"This court is not an expounder of theoretical law, but it administers practical law, and corrects only such errors as have practically wronged the complaining party . . . It is for the reviewing court to determine whether prejudice has resulted; and if such exclusion did not prejudice the complaining party, and could not have affected the result, the error is harmless." Dill v. State, 222 Ga. 793
, 794 (1) (152 SE2d 741
). Where, as here, the sentence was to be assessed solely by the trial judge and his comments were explanatory only and did not amount to a comment on the evidence or a suggested verdict, assuming arguendo that the trial court erred in mentioning sentence differences between a felony and a misdemeanor and should have, sua sponte, informed the jury it had the right to recommend appellant be treated as a misdemeanant, such error was harmless, and would not have affected the result nor be cause for reversal. Prater v. State, 135 Ga. App. 341 (217 SE2d 644)
; Dill v. State, supra.
2. In his second enumeration, appellant complains of the court's omission to charge the jury that it might recommend appellant be punished as a misdemeanant under the provisions of Ga. L. 1968, pp. 1249, 1334 (Code Ann. 26-3101 (a)).
That provision of the Code Annotated requires: "(a) When a defendant is found guilty of a felony punishable by imprisonment for a maximum term of 10 years or less, the jury that determines the sentence may recommend that the defendant be punished as for a misdemeanor. The judge may, in his discretion, follow the recommendation of the jury." (Emphasis supplied.) Under Code Ann. 27-2503, supra, "[e]xcept in cases in which the death penalty may be imposed, upon the return of a verdict of 'guilty' by the jury in any felony case, the judge shall dismiss the jury and shall conduct a presentence hearing at which the only issue shall be the determination of punishment to be imposed." The section goes on to state what evidence the judge shall hear and consider. At no point does it require or authorize the judge to ask for or entertain any recommendations by the jury, excluding death cases. We are satisfied that by implication the quoted section of 26-3101 (a) of the Code Annotated supra, is no longer of force and effect, effectively having been nullified by the transfer of the sentencing power to the trial judge by virtue of Code Ann. 27-2503, supra. This enumeration therefore is without merit. Winslow v. State, 135 Ga. App. 773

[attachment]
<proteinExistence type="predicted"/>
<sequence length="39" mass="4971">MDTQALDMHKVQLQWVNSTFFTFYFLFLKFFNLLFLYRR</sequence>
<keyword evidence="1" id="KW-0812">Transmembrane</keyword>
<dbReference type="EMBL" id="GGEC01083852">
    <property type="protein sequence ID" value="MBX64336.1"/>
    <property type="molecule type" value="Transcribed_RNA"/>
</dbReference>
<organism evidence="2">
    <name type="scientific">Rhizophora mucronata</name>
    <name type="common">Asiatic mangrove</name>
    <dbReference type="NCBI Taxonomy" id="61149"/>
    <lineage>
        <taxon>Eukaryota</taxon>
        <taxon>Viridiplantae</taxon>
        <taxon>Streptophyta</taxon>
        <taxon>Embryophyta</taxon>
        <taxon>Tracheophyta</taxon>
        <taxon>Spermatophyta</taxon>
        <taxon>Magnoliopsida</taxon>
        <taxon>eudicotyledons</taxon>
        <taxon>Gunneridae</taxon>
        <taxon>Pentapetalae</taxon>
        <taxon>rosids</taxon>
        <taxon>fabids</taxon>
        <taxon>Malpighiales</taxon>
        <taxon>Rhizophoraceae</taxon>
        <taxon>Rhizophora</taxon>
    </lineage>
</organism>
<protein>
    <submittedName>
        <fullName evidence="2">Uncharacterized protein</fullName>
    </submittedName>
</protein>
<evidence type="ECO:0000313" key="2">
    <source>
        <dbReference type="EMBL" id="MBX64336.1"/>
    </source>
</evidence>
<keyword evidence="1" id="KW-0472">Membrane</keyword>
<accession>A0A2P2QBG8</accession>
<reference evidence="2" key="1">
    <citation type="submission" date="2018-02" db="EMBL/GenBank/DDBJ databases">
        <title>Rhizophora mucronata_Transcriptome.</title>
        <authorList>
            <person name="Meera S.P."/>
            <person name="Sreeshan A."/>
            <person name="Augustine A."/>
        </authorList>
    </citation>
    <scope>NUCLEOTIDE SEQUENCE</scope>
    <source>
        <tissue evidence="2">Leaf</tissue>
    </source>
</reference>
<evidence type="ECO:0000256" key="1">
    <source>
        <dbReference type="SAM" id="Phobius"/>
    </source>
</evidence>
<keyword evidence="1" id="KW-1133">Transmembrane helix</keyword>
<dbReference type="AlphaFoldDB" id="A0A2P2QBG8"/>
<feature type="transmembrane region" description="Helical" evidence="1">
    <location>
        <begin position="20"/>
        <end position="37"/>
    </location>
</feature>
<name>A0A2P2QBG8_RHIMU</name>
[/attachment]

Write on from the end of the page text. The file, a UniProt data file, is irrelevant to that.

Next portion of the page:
3. In his third enumeration of error, appellant complains that the trial court erroneously refused to allow a witness called by appellant to testify before the jury that a blackjack was not a deadly weapon and that in his observance of the use of a blackjack he had never known anyone to die from a blackjack injury.
The question presented for the jury's determination was not whether a blackjack was a deadly weapon per se or normally caused death or grievous injury. The question was whether this particular instrumentality (the blackjack used by appellant) was used in such a way that its use made it a dangerous and deadly weapon. The witness was not familiar with this particular blackjack and was not aware of the manner in which it was used. While the opinion that "a" blackjack is not a dangerous instrumentality is peripherally relevant to the question presented to the triers of fact, it would not furnish helpful information as to whether this instrumentality could be or was used in such a manner as to cause its particular use to be dangerous. Though it might have been error to exclude the "expert" testimony of the police officer as to the nature of "a" blackjack, "[i]t is not every erroneous exclusion of evidence that will suffice to reverse a judgment, and a case will not be reversed for error in the rejection of evidence unless the error results in a miscarriage of justice or constitutes a substantial violation of a constitutional or statutory right." Hall v. State, 202 Ga. 619, 620 (44 SE2d 234). See also, Brown v. City of Atlanta, 66 Ga. 71; Dill v. State, supra. We conclude that the exclusion of the expert testimony did not prejudice appellant's substantial rights and could not have affected the result of the trial. Therefore, this error was harmless. Brown v. City of Atlanta, supra.
4. In his fourth enumeration of error, appellant alleges the trial court erred in denying his motion for a new trial. He relies upon Enumerations 1 and 3 of this appeal as the basis for this allegation. In view of our conclusion in Divisions 1 and 3 hereinbefore, further discussion of this final enumeration is unwarranted and unnecessary. The verdict and judgment of the court below is affirmed.
Richard Bell, District Attorney, Alton G. Hartley, Assistant District Attorney, for appellee.